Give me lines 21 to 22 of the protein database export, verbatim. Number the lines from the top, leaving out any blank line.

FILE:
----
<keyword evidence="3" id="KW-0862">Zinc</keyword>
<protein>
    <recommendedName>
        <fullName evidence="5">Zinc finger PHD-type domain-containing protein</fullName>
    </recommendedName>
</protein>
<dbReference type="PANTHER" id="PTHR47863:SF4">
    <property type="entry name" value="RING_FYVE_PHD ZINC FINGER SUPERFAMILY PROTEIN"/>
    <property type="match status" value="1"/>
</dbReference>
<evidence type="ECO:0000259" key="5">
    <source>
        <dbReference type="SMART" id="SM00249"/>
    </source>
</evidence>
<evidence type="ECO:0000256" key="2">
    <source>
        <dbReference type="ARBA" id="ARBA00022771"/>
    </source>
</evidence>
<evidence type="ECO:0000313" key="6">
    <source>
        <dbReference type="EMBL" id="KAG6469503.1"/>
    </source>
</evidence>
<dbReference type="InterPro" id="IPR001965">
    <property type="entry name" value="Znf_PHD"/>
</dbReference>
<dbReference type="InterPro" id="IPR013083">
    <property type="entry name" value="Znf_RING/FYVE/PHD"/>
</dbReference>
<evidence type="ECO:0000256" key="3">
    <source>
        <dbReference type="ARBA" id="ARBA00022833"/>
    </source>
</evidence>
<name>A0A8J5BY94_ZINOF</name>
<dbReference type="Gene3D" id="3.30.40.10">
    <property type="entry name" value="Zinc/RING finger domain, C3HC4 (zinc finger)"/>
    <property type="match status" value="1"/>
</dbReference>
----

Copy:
<evidence type="ECO:0000313" key="6">
    <source>